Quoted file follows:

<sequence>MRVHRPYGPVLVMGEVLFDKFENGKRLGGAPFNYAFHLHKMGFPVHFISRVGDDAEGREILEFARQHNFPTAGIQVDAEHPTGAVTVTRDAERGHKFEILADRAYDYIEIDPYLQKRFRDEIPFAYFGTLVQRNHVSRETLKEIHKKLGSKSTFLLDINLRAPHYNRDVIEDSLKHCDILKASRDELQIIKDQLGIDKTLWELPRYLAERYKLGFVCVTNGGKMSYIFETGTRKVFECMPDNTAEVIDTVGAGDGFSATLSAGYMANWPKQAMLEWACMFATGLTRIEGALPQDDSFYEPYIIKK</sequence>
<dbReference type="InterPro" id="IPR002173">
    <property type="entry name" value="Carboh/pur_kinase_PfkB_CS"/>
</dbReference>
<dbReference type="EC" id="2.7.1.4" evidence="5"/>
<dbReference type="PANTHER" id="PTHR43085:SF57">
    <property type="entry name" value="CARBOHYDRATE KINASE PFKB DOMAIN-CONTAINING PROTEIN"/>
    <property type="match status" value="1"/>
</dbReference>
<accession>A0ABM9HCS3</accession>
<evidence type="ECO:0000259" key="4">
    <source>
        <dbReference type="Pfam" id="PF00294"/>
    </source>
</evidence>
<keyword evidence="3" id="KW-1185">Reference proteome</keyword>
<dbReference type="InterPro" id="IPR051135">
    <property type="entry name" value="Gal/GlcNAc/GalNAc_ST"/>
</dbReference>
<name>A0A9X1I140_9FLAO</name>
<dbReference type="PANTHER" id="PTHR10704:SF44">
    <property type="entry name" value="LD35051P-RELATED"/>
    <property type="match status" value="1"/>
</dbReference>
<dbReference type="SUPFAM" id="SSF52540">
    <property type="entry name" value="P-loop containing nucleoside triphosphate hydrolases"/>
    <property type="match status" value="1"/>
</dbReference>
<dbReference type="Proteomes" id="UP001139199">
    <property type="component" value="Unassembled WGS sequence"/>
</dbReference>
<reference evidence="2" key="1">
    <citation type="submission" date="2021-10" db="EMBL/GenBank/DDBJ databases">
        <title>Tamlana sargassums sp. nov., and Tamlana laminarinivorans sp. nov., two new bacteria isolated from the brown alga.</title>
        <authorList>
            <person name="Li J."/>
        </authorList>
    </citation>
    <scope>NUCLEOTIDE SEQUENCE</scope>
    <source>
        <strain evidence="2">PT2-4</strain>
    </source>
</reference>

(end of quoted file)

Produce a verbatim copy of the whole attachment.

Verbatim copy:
<sequence>MRVHRPYGPVLVMGEVLFDKFENGKRLGGAPFNYAFHLHKMGFPVHFISRVGDDAEGREILEFARQHNFPTAGIQVDAEHPTGAVTVTRDAERGHKFEILADRAYDYIEIDPYLQKRFRDEIPFAYFGTLVQRNHVSRETLKEIHKKLGSKSTFLLDINLRAPHYNRDVIEDSLKHCDILKASRDELQIIKDQLGIDKTLWELPRYLAERYKLGFVCVTNGGKMSYIFETGTRKVFECMPDNTAEVIDTVGAGDGFSATLSAGYMANWPKQAMLEWACMFATGLTRIEGALPQDDSFYEPYIIKK</sequence>
<dbReference type="InterPro" id="IPR002173">
    <property type="entry name" value="Carboh/pur_kinase_PfkB_CS"/>
</dbReference>
<dbReference type="EC" id="2.7.1.4" evidence="5"/>
<dbReference type="PANTHER" id="PTHR43085:SF57">
    <property type="entry name" value="CARBOHYDRATE KINASE PFKB DOMAIN-CONTAINING PROTEIN"/>
    <property type="match status" value="1"/>
</dbReference>
<accession>A0ABM9HCS3</accession>
<evidence type="ECO:0000259" key="4">
    <source>
        <dbReference type="Pfam" id="PF00294"/>
    </source>
</evidence>
<keyword evidence="3" id="KW-1185">Reference proteome</keyword>
<dbReference type="InterPro" id="IPR051135">
    <property type="entry name" value="Gal/GlcNAc/GalNAc_ST"/>
</dbReference>
<name>A0A9X1I140_9FLAO</name>
<dbReference type="PANTHER" id="PTHR10704:SF44">
    <property type="entry name" value="LD35051P-RELATED"/>
    <property type="match status" value="1"/>
</dbReference>
<dbReference type="SUPFAM" id="SSF52540">
    <property type="entry name" value="P-loop containing nucleoside triphosphate hydrolases"/>
    <property type="match status" value="1"/>
</dbReference>
<dbReference type="Proteomes" id="UP001139199">
    <property type="component" value="Unassembled WGS sequence"/>
</dbReference>
<reference evidence="2" key="1">
    <citation type="submission" date="2021-10" db="EMBL/GenBank/DDBJ databases">
        <title>Tamlana sargassums sp. nov., and Tamlana laminarinivorans sp. nov., two new bacteria isolated from the brown alga.</title>
        <authorList>
            <person name="Li J."/>
        </authorList>
    </citation>
    <scope>NUCLEOTIDE SEQUENCE</scope>
    <source>
        <strain evidence="2">PT2-4</strain>
    </source>
</reference>